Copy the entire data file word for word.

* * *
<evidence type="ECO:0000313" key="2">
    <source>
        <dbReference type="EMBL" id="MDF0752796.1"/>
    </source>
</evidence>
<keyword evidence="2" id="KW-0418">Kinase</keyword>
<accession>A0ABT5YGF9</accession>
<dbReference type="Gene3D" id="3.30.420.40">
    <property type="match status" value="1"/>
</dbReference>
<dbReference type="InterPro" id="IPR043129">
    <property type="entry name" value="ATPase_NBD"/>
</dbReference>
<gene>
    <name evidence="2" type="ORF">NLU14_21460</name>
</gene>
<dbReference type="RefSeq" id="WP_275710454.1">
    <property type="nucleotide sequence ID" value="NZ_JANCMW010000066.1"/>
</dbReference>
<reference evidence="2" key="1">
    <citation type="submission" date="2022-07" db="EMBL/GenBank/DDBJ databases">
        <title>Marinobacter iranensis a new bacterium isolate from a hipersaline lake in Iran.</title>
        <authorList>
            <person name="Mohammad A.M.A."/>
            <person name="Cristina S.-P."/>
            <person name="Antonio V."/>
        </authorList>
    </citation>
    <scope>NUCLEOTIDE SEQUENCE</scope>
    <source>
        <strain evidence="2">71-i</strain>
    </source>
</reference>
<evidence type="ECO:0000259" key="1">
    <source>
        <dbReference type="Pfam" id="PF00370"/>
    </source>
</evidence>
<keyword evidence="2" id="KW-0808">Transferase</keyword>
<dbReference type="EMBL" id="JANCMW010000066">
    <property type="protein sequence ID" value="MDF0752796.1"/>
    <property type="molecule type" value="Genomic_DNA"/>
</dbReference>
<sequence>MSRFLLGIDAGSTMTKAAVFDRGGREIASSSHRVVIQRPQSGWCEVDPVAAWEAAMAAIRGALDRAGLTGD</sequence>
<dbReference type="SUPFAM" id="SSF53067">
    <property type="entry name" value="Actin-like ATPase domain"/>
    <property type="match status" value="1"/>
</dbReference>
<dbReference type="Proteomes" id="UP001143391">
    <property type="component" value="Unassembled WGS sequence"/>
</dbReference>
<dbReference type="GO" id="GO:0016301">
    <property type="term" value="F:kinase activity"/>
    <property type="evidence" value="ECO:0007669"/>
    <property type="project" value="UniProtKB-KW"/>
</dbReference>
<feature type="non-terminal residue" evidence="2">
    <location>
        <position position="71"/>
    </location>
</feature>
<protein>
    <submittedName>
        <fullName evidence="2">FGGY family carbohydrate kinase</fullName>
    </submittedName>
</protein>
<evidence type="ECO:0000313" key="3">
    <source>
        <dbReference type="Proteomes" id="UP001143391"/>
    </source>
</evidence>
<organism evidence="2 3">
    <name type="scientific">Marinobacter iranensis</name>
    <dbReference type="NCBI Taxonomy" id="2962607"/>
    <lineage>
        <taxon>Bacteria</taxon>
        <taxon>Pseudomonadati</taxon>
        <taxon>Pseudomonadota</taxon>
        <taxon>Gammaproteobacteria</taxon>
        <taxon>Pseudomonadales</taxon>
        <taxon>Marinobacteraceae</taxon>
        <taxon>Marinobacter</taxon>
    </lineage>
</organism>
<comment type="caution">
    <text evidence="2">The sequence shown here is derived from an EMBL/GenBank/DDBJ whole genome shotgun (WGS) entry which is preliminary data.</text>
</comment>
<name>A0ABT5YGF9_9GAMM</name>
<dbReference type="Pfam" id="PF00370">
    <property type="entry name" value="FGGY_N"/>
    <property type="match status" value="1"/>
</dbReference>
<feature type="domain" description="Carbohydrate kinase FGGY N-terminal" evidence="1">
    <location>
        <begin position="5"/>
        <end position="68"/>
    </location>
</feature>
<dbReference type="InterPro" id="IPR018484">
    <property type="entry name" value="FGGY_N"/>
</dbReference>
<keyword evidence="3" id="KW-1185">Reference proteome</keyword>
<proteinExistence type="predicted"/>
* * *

<evidence type="ECO:0000313" key="2">
    <source>
        <dbReference type="EMBL" id="MDF0752796.1"/>
    </source>
</evidence>
<keyword evidence="2" id="KW-0418">Kinase</keyword>
<accession>A0ABT5YGF9</accession>
<dbReference type="Gene3D" id="3.30.420.40">
    <property type="match status" value="1"/>
</dbReference>
<dbReference type="InterPro" id="IPR043129">
    <property type="entry name" value="ATPase_NBD"/>
</dbReference>
<gene>
    <name evidence="2" type="ORF">NLU14_21460</name>
</gene>
<dbReference type="RefSeq" id="WP_275710454.1">
    <property type="nucleotide sequence ID" value="NZ_JANCMW010000066.1"/>
</dbReference>
<reference evidence="2" key="1">
    <citation type="submission" date="2022-07" db="EMBL/GenBank/DDBJ databases">
        <title>Marinobacter iranensis a new bacterium isolate from a hipersaline lake in Iran.</title>
        <authorList>
            <person name="Mohammad A.M.A."/>
            <person name="Cristina S.-P."/>
            <person name="Antonio V."/>
        </authorList>
    </citation>
    <scope>NUCLEOTIDE SEQUENCE</scope>
    <source>
        <strain evidence="2">71-i</strain>
    </source>
</reference>
<evidence type="ECO:0000259" key="1">
    <source>
        <dbReference type="Pfam" id="PF00370"/>
    </source>
</evidence>
<keyword evidence="2" id="KW-0808">Transferase</keyword>
<dbReference type="EMBL" id="JANCMW010000066">
    <property type="protein sequence ID" value="MDF0752796.1"/>
    <property type="molecule type" value="Genomic_DNA"/>
</dbReference>
<sequence>MSRFLLGIDAGSTMTKAAVFDRGGREIASSSHRVVIQRPQSGWCEVDPVAAWEAAMAAIRGALDRAGLTGD</sequence>
<dbReference type="SUPFAM" id="SSF53067">
    <property type="entry name" value="Actin-like ATPase domain"/>
    <property type="match status" value="1"/>
</dbReference>
<dbReference type="Proteomes" id="UP001143391">
    <property type="component" value="Unassembled WGS sequence"/>
</dbReference>
<dbReference type="GO" id="GO:0016301">
    <property type="term" value="F:kinase activity"/>
    <property type="evidence" value="ECO:0007669"/>
    <property type="project" value="UniProtKB-KW"/>
</dbReference>
<feature type="non-terminal residue" evidence="2">
    <location>
        <position position="71"/>
    </location>
</feature>
<protein>
    <submittedName>
        <fullName evidence="2">FGGY family carbohydrate kinase</fullName>
    </submittedName>
</protein>
<evidence type="ECO:0000313" key="3">
    <source>
        <dbReference type="Proteomes" id="UP001143391"/>
    </source>
</evidence>
<organism evidence="2 3">
    <name type="scientific">Marinobacter iranensis</name>
    <dbReference type="NCBI Taxonomy" id="2962607"/>
    <lineage>
        <taxon>Bacteria</taxon>
        <taxon>Pseudomonadati</taxon>
        <taxon>Pseudomonadota</taxon>
        <taxon>Gammaproteobacteria</taxon>
        <taxon>Pseudomonadales</taxon>
        <taxon>Marinobacteraceae</taxon>
        <taxon>Marinobacter</taxon>
    </lineage>
</organism>
<comment type="caution">
    <text evidence="2">The sequence shown here is derived from an EMBL/GenBank/DDBJ whole genome shotgun (WGS) entry which is preliminary data.</text>
</comment>
<name>A0ABT5YGF9_9GAMM</name>
<dbReference type="Pfam" id="PF00370">
    <property type="entry name" value="FGGY_N"/>
    <property type="match status" value="1"/>
</dbReference>
<feature type="domain" description="Carbohydrate kinase FGGY N-terminal" evidence="1">
    <location>
        <begin position="5"/>
        <end position="68"/>
    </location>
</feature>
<dbReference type="InterPro" id="IPR018484">
    <property type="entry name" value="FGGY_N"/>
</dbReference>
<keyword evidence="3" id="KW-1185">Reference proteome</keyword>
<proteinExistence type="predicted"/>